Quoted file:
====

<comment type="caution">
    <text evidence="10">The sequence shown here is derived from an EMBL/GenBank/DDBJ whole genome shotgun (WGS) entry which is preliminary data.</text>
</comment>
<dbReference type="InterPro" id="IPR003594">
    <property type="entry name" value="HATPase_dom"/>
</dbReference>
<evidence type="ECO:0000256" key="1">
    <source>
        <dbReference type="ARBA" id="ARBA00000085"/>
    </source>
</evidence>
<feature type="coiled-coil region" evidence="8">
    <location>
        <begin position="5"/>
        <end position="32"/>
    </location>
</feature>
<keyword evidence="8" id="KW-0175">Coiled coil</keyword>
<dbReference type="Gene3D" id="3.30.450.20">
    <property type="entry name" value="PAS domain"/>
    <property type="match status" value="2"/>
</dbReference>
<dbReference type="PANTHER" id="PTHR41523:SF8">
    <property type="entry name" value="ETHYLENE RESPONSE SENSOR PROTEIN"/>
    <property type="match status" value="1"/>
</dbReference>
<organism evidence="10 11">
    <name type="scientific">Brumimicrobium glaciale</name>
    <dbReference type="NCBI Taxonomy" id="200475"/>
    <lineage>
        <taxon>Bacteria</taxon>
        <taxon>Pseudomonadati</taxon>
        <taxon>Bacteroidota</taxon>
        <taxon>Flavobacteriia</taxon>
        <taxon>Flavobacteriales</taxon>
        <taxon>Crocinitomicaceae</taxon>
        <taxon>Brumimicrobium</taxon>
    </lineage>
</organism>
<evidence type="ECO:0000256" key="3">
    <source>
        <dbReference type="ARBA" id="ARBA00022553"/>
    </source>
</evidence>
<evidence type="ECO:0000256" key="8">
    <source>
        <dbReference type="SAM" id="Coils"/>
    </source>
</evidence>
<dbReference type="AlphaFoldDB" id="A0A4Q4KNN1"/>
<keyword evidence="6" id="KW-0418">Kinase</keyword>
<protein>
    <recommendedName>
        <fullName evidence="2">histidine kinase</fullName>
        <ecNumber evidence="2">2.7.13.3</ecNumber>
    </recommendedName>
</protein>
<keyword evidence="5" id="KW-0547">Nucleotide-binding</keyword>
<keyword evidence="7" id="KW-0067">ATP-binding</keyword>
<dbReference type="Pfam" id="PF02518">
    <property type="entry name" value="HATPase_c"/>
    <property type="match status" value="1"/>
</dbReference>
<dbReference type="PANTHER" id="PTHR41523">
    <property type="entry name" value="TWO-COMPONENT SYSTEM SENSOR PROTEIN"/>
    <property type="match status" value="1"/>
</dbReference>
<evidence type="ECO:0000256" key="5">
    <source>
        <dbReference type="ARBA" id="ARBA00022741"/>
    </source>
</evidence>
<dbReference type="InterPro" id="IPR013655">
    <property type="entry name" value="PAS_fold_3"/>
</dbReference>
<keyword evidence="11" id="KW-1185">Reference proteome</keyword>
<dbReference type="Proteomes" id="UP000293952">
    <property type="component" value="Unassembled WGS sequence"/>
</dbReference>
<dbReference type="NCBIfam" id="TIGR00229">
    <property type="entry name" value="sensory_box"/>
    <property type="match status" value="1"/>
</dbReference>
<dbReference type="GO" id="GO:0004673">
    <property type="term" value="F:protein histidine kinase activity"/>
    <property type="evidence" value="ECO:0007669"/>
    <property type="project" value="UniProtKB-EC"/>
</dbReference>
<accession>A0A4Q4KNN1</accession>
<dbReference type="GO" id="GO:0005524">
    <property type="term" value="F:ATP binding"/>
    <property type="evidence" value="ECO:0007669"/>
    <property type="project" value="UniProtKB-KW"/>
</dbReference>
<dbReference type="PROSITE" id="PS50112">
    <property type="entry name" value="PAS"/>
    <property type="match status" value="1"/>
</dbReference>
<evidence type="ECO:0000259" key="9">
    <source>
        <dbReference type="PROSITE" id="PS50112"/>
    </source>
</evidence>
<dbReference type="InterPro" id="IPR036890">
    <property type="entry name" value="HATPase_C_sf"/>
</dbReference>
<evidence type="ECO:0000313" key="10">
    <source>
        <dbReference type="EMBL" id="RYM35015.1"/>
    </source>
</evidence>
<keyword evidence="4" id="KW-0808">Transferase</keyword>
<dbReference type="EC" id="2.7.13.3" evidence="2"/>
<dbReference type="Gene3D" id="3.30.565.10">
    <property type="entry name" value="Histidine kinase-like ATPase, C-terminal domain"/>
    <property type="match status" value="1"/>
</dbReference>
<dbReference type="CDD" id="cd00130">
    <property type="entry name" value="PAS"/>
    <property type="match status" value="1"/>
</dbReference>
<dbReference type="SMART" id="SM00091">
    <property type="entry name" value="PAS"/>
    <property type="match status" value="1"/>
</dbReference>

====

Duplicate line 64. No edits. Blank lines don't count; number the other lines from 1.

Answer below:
<dbReference type="PANTHER" id="PTHR41523">